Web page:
It is difficult to imagine an Armenian without backgammon. Sure, the age of the Internet has radically changed our way of life, and today’s young people are increasingly hanging out in the online space. But there was a time when almost everybody played backgammon in Armenia, from young to old. However, the middle generation and older people still have not forgotten about the once-popular board game.
Everybody is playing
For us, Armenians, backgammon is not just ordinary entertainment but also a kind of self-expression. Backgammon is played everywhere – at home, in the yard, at a party. You can play backgammon both sitting and standing. A play set is often taken to picnics for playing once before and after eating khorovats (Armenian barbeque).
Backgammon is a logic game and is similar to chess where the flexibility of the mind and the ability to quickly navigate are appreciated. These characteristics are also important when playing backgammon. However, the number of subsequent steps is decided here by dice, which frequently causes various emotions among the players.
Backgammon is in its essence a board game of the people and, without exaggeration, a nationwide game. Due to this, backgammon games are often accompanied by the endless flow of advice from observers. Most of all is valued a “dry” victory with a 6:0 score achieved with three marses (moves giving 2 points). Such a victory becomes a matter of pride. It is hard to imagine, but there was a time when the so-called “Kazagrer” – records of such “dry” victories – were printed and sold in Yerevan.
In the 1960s, backgammon went beyond yards and continued its victorious march throughout the city. In parks, in specially designated areas, people played chess, checkers, cards, dominoes, but backgammon was, of course, the most favorite game of them all. Let us recall, for example, the Komitas garden or the current Lover’s Park where board game centers of Yerevan were located.
Backgammon player statue
In November 2007, in the center of Yerevan, near the building of the Hrachya Ghaplanyan Drama Theatre, a monument appeared to a man playing backgammon. It is called “Backgammon Player.” The statue authored by sculptor Edward Shahikyan is made of bronze. There is a similar monument in the city of Vladikavkaz, Ossetia.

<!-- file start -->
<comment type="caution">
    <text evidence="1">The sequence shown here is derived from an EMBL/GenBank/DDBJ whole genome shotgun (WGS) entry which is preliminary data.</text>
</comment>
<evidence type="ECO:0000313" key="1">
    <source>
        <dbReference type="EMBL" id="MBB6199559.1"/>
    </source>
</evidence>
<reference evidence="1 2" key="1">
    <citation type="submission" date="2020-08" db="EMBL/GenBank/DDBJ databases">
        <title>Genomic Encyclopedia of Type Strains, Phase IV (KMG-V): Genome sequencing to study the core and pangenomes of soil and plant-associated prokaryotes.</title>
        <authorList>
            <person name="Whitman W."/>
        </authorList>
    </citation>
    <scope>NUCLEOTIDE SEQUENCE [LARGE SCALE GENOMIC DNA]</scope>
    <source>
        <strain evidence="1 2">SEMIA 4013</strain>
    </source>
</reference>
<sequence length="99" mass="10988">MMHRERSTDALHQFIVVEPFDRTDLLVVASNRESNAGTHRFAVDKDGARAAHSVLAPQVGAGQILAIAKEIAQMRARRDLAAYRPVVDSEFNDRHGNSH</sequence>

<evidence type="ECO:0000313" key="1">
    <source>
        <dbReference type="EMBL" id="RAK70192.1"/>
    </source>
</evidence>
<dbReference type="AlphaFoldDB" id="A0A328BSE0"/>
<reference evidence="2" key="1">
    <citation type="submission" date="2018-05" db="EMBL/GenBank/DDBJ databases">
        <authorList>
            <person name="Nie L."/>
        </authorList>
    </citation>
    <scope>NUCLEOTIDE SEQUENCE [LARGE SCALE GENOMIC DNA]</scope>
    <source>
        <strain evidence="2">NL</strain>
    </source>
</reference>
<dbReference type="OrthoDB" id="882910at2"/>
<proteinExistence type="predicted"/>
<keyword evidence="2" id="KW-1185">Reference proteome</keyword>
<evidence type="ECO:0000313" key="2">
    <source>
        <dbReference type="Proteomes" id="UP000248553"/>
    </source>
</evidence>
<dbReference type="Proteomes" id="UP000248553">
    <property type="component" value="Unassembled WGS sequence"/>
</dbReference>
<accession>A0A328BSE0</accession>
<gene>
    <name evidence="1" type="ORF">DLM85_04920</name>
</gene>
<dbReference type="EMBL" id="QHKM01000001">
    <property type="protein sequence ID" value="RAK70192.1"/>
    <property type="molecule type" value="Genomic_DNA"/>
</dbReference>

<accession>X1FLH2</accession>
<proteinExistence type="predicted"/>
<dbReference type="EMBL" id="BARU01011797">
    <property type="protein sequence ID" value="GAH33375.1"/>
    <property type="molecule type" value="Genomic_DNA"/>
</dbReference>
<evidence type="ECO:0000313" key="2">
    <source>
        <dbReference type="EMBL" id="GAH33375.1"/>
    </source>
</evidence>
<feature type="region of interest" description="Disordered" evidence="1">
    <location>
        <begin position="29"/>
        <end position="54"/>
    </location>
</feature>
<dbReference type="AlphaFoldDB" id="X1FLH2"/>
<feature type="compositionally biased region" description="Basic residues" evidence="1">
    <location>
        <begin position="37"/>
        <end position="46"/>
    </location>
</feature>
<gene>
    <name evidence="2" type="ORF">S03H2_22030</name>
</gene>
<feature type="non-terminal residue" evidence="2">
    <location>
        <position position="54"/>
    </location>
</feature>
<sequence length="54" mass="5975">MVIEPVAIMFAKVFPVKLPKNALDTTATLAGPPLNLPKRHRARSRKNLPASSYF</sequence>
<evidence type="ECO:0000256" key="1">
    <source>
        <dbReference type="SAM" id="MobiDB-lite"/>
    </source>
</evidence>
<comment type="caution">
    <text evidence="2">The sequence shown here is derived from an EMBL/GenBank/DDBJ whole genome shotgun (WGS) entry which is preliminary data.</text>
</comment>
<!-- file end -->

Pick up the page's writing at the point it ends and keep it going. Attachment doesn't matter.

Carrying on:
The idea of creating the monument belonged to the production group “Courage” of the Yerevan State Institute of Theater and Cinema. At one time, course head Ruben Jaghinyan instructed his students to come up with interesting statues and realize their ideas. One of the students suggested creating several statues dedicated to chess players. From a similar idea, the backgammon player statue was born.
The statue is very characteristic and close in spirit to the people. Without too much pathos, it is in wonderful harmony with the atmosphere of the park. The player sits alone in front of the game board. Everyone can play and take a picture with him. It seems that he really invites you to throw a dice once or twice.
A bit of history
Backgammon is one of the oldest games in the world. Archaeological finds indicate that a game very similar to backgammon was played in ancient Rome in 3rd millennium BC. One of the oldest playing boards was discovered in the territory of modern Iran. It dates back to the 3rd millennium BC.
Backgammon came to Europe from the East after the Crusades. Since the 13th century, backgammon has been one of the most popular games in Europe.
In Western Europe, backgammon began to be called “trictrac” in a French manner. This name was given probably due to the characteristic sound of the dice hitting the board. The modern rules of backgammon were established in 1743 by Edmond Hoyle.